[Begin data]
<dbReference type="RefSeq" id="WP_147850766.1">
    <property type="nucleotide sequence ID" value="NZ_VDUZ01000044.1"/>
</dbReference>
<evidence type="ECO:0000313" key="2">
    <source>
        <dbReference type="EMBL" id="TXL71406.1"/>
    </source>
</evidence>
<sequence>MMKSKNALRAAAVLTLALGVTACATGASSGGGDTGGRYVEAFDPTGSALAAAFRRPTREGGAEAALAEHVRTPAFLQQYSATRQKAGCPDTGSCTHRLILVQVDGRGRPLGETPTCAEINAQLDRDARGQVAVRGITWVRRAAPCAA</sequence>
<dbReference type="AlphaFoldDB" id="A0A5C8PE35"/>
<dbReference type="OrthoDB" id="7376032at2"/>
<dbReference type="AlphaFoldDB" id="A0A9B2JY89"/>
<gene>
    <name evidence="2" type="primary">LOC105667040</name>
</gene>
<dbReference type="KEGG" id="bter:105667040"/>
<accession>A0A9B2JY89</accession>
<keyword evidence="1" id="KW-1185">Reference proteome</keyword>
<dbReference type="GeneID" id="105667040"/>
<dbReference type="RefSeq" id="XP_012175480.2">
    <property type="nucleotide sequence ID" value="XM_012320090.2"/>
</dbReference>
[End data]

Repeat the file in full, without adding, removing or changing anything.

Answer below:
<dbReference type="RefSeq" id="WP_147850766.1">
    <property type="nucleotide sequence ID" value="NZ_VDUZ01000044.1"/>
</dbReference>
<evidence type="ECO:0000313" key="2">
    <source>
        <dbReference type="EMBL" id="TXL71406.1"/>
    </source>
</evidence>
<sequence>MMKSKNALRAAAVLTLALGVTACATGASSGGGDTGGRYVEAFDPTGSALAAAFRRPTREGGAEAALAEHVRTPAFLQQYSATRQKAGCPDTGSCTHRLILVQVDGRGRPLGETPTCAEINAQLDRDARGQVAVRGITWVRRAAPCAA</sequence>
<dbReference type="AlphaFoldDB" id="A0A5C8PE35"/>
<dbReference type="OrthoDB" id="7376032at2"/>
<dbReference type="AlphaFoldDB" id="A0A9B2JY89"/>
<gene>
    <name evidence="2" type="primary">LOC105667040</name>
</gene>
<dbReference type="KEGG" id="bter:105667040"/>
<accession>A0A9B2JY89</accession>
<keyword evidence="1" id="KW-1185">Reference proteome</keyword>
<dbReference type="GeneID" id="105667040"/>
<dbReference type="RefSeq" id="XP_012175480.2">
    <property type="nucleotide sequence ID" value="XM_012320090.2"/>
</dbReference>